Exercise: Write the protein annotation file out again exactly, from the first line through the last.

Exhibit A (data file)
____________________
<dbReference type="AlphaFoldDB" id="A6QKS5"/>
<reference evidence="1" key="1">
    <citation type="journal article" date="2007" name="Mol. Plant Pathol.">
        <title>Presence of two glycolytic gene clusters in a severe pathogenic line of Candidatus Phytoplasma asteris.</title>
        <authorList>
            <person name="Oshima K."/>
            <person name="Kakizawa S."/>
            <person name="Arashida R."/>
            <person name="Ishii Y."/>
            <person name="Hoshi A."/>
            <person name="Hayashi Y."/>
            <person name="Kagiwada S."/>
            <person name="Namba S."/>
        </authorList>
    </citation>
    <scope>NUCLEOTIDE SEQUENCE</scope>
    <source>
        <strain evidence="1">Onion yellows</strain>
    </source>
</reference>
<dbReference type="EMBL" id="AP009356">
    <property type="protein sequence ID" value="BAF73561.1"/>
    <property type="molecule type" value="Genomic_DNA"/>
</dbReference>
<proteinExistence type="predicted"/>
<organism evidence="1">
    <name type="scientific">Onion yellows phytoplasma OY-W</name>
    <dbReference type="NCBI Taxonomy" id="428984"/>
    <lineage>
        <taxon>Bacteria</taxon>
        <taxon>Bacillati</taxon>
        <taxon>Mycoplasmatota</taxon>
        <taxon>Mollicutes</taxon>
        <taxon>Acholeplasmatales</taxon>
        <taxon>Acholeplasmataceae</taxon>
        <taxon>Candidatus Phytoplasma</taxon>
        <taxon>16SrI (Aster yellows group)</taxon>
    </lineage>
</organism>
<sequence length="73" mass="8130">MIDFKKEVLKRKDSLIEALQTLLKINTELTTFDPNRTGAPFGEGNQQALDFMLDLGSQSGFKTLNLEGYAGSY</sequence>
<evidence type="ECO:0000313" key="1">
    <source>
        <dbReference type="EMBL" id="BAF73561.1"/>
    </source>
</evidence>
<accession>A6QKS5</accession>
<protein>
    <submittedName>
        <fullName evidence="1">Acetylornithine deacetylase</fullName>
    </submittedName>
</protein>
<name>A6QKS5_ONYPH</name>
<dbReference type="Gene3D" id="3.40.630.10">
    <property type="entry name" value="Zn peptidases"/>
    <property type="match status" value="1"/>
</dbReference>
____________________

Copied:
<dbReference type="AlphaFoldDB" id="A6QKS5"/>
<reference evidence="1" key="1">
    <citation type="journal article" date="2007" name="Mol. Plant Pathol.">
        <title>Presence of two glycolytic gene clusters in a severe pathogenic line of Candidatus Phytoplasma asteris.</title>
        <authorList>
            <person name="Oshima K."/>
            <person name="Kakizawa S."/>
            <person name="Arashida R."/>
            <person name="Ishii Y."/>
            <person name="Hoshi A."/>
            <person name="Hayashi Y."/>
            <person name="Kagiwada S."/>
            <person name="Namba S."/>
        </authorList>
    </citation>
    <scope>NUCLEOTIDE SEQUENCE</scope>
    <source>
        <strain evidence="1">Onion yellows</strain>
    </source>
</reference>
<dbReference type="EMBL" id="AP009356">
    <property type="protein sequence ID" value="BAF73561.1"/>
    <property type="molecule type" value="Genomic_DNA"/>
</dbReference>
<proteinExistence type="predicted"/>
<organism evidence="1">
    <name type="scientific">Onion yellows phytoplasma OY-W</name>
    <dbReference type="NCBI Taxonomy" id="428984"/>
    <lineage>
        <taxon>Bacteria</taxon>
        <taxon>Bacillati</taxon>
        <taxon>Mycoplasmatota</taxon>
        <taxon>Mollicutes</taxon>
        <taxon>Acholeplasmatales</taxon>
        <taxon>Acholeplasmataceae</taxon>
        <taxon>Candidatus Phytoplasma</taxon>
        <taxon>16SrI (Aster yellows group)</taxon>
    </lineage>
</organism>
<sequence length="73" mass="8130">MIDFKKEVLKRKDSLIEALQTLLKINTELTTFDPNRTGAPFGEGNQQALDFMLDLGSQSGFKTLNLEGYAGSY</sequence>
<evidence type="ECO:0000313" key="1">
    <source>
        <dbReference type="EMBL" id="BAF73561.1"/>
    </source>
</evidence>
<accession>A6QKS5</accession>
<protein>
    <submittedName>
        <fullName evidence="1">Acetylornithine deacetylase</fullName>
    </submittedName>
</protein>
<name>A6QKS5_ONYPH</name>
<dbReference type="Gene3D" id="3.40.630.10">
    <property type="entry name" value="Zn peptidases"/>
    <property type="match status" value="1"/>
</dbReference>